Representation of the first indirect effect requires quantification of the observed change in cloud optical or microphysical properties (optical depth, albedo, or drop effective radius, re) with an observed change in aerosol amount. As cloud condensation nuclei concentrations (NCCN) increase, cloud drop number concentrations (Nd) increase. For constant cloud liquid water, an increase in Nd results in a smaller re causing a higher cloud optical depth (τd), and thus albedo. We use ACI to represent the Aerosol-Cloud Interaction relationships,
[Feingold et al., 2001] where α is either NCCN or some proxy such as aerosol optical depth or aerosol light scattering, etc. Note that the partial derivatives must be calculated at constant liquid water path, LWP, for the equality to hold, in accord with Twomey . However, the constant LWP requirement is by no means restrictive in the context of this work since it is simply used to equate Nd − α responses to re − α responses. Radiative forcing will be calculated here over a range of LWP values to reflect the fact that clouds are dynamical entities with varying LWP.
 For a homogeneous, or adiabatically stratified cloud, the relationship between cloud liquid water path, optical depth and re can be expressed as
[Stephens, 1978] which clarifies the first equality in (1). The ACI relationship is a microphysical response and is not equivalent to the indirect radiative forcing (W m−2); it is in fact the goal of this paper to quantitatively link these two.
 Based on Twomey  it can be shown that 0 < ACI < 0.33 since Nd ∝ Naa1 where Na is the aerosol particle number concentration and a1 ≤ 1 and, at constant LWP, τd ∝ Nd1/3. A typical value of a1 = 0.8 has been proposed [Twomey, 1974], which results in ACI = 0.27. Similar values are derived from cloud parcel models [Feingold, 2003]. Although more complex forms of ACI that include aerosol size parameters have been proposed [e.g., Feingold et al., 2001], the primary effects are captured by these simple expressions. ACI values based on in situ studies and satellite and ground-based remote sensing cover nearly the entire range between 0 and 0.33; many are significantly less than 0.27. A sample of these observations is presented in Table 1. Values in bold are presented as published; all have been converted to the form −∂lnre/∂lnτd∣LWP as in (1) (center column, Table 1) for ease of comparison.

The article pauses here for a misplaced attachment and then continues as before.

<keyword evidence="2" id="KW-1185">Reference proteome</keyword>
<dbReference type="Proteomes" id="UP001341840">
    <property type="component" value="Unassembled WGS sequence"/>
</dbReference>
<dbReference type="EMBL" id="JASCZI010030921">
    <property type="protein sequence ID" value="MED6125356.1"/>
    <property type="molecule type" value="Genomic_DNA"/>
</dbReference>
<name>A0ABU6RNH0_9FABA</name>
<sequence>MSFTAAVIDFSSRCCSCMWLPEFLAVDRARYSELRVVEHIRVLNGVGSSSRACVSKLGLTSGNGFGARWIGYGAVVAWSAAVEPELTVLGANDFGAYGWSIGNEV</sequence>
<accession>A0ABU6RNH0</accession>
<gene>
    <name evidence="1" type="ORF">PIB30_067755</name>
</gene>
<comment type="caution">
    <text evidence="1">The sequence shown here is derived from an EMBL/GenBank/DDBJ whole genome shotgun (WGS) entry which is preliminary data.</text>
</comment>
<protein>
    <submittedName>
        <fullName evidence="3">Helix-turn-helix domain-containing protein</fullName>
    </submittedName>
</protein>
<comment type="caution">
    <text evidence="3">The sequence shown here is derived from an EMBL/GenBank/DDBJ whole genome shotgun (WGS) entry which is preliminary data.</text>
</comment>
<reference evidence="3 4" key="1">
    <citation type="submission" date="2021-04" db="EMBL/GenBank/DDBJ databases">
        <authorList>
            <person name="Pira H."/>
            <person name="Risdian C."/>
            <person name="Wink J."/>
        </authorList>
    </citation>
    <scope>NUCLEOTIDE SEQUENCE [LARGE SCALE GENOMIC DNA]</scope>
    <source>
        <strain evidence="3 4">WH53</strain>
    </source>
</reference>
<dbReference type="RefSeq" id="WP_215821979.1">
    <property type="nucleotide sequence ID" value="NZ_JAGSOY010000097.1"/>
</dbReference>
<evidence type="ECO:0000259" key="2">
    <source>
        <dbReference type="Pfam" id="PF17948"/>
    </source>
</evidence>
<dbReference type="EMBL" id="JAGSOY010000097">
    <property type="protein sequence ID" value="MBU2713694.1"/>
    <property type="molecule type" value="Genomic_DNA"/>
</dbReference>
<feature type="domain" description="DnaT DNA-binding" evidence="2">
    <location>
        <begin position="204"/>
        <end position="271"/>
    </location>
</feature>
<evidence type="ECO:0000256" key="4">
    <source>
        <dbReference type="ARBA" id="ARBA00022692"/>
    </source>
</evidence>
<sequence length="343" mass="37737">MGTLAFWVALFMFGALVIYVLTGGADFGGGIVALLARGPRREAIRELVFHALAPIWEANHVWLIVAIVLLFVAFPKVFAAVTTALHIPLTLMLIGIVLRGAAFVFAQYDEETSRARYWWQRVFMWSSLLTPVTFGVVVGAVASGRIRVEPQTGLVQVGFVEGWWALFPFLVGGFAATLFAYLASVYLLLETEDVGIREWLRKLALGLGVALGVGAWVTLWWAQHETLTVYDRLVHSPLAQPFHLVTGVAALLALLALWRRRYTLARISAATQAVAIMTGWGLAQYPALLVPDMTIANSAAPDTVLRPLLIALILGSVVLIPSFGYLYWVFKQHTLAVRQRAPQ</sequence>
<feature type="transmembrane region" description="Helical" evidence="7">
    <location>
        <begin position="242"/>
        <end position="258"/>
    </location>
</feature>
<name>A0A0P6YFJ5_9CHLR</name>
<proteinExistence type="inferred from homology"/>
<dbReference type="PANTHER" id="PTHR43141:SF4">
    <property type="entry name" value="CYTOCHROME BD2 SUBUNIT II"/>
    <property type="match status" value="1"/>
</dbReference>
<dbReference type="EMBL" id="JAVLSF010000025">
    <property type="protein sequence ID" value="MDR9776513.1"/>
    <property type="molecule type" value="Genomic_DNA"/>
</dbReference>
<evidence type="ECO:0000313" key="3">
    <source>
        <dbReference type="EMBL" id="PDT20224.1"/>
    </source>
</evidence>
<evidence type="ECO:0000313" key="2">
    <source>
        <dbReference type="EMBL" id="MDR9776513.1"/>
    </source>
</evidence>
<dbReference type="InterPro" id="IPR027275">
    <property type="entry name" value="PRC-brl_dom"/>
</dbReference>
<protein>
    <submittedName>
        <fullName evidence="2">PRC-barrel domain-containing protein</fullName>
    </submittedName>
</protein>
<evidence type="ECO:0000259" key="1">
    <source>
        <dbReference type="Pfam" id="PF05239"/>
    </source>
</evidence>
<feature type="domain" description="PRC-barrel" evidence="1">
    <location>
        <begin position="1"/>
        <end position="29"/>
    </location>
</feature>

Table 1. A Sample of ACI Values Reported in the Literaturea
 Each measurement approach has its own set of uncertainties, instrumental and other, that contribute to the spread seen in Table 1. Additionally, observations may be biased by the selection of optimal conditions under which ACI can be observed. In situ airborne observations can be used to measure aerosol and cloud directly, at the scale of cloud drop formation processes, including sensitivity to updraft velocity, a parameter that is largely ignored here, not because it is deemed unimportant [e.g., Leaitch et al., 1996] but because it is poorly resolved by GCMs. Surface remote sensing observations can also be made at the cloud scale, but column-integrated observations may differ from conditions within the cloud or at cloud base. In situ measurements made at the surface may also be disconnected from processes occurring in the cloud. Satellite-based remote sensing provides global coverage but relies on sometimes complex retrieval algorithms and assumptions about the column aerosol optical depth adjacent to cloud being representative of the aerosol affecting the cloud, and a somewhat arbitrary distinction between clear sky and cloud. The spatial averaging inherent in satellite-based remote sensing can also confound stratification by LWP because of variability in dynamical processes at the scale of satellite sensor resolution.
 In general, in situ and ground-based observations of ACI tend to be higher and closer to the theory of droplet activation than those from satellites. While the temporal and spatial scales of in situ and ground-based observations are closer to the scales at which cloud drop formation processes occur, the spatial coverage of satellite-based observations has favored their use in climate models.
3. Radiative Forcing Computations
 The following computations place some bounds on the magnitude of bias in ACI radiative forcing estimates incurred by the choice of a given ACI representation produced from these various platforms. A set of cloud microphysical properties was generated using basic theoretical relationships in response to increasing NCCN. For 0.05 ≤ ACI ≤ 0.3, τd and re were calculated for 1 ≤ NCCN ≤ 2500 cm−3. This set of properties is generated for seven different values of LWP between 50 and 200 g m−2, and obey the relationship